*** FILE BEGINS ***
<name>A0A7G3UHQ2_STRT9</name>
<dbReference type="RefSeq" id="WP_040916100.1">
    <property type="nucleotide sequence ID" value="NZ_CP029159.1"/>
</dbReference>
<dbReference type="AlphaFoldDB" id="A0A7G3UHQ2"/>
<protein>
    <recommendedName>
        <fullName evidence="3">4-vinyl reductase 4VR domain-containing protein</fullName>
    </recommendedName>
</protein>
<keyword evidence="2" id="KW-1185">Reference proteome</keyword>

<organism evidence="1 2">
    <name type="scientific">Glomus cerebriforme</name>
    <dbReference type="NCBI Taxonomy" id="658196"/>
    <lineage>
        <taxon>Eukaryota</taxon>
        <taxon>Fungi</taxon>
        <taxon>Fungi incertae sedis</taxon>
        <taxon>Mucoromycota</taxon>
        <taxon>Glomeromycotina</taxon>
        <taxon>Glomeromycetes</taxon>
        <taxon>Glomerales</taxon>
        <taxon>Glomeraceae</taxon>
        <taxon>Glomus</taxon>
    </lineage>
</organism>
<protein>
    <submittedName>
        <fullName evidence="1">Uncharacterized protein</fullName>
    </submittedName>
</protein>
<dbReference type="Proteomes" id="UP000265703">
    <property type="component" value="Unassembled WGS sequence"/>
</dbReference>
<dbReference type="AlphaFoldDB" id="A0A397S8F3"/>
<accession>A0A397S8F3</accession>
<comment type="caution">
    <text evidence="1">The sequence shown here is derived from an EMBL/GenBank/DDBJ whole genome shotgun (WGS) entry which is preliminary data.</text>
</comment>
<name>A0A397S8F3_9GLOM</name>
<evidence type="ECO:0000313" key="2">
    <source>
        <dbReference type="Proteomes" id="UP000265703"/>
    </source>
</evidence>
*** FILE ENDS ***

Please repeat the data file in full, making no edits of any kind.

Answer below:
<name>A0A7G3UHQ2_STRT9</name>
<dbReference type="RefSeq" id="WP_040916100.1">
    <property type="nucleotide sequence ID" value="NZ_CP029159.1"/>
</dbReference>
<dbReference type="AlphaFoldDB" id="A0A7G3UHQ2"/>
<protein>
    <recommendedName>
        <fullName evidence="3">4-vinyl reductase 4VR domain-containing protein</fullName>
    </recommendedName>
</protein>
<keyword evidence="2" id="KW-1185">Reference proteome</keyword>

<organism evidence="1 2">
    <name type="scientific">Glomus cerebriforme</name>
    <dbReference type="NCBI Taxonomy" id="658196"/>
    <lineage>
        <taxon>Eukaryota</taxon>
        <taxon>Fungi</taxon>
        <taxon>Fungi incertae sedis</taxon>
        <taxon>Mucoromycota</taxon>
        <taxon>Glomeromycotina</taxon>
        <taxon>Glomeromycetes</taxon>
        <taxon>Glomerales</taxon>
        <taxon>Glomeraceae</taxon>
        <taxon>Glomus</taxon>
    </lineage>
</organism>
<protein>
    <submittedName>
        <fullName evidence="1">Uncharacterized protein</fullName>
    </submittedName>
</protein>
<dbReference type="Proteomes" id="UP000265703">
    <property type="component" value="Unassembled WGS sequence"/>
</dbReference>
<dbReference type="AlphaFoldDB" id="A0A397S8F3"/>
<accession>A0A397S8F3</accession>
<comment type="caution">
    <text evidence="1">The sequence shown here is derived from an EMBL/GenBank/DDBJ whole genome shotgun (WGS) entry which is preliminary data.</text>
</comment>
<name>A0A397S8F3_9GLOM</name>
<evidence type="ECO:0000313" key="2">
    <source>
        <dbReference type="Proteomes" id="UP000265703"/>
    </source>
</evidence>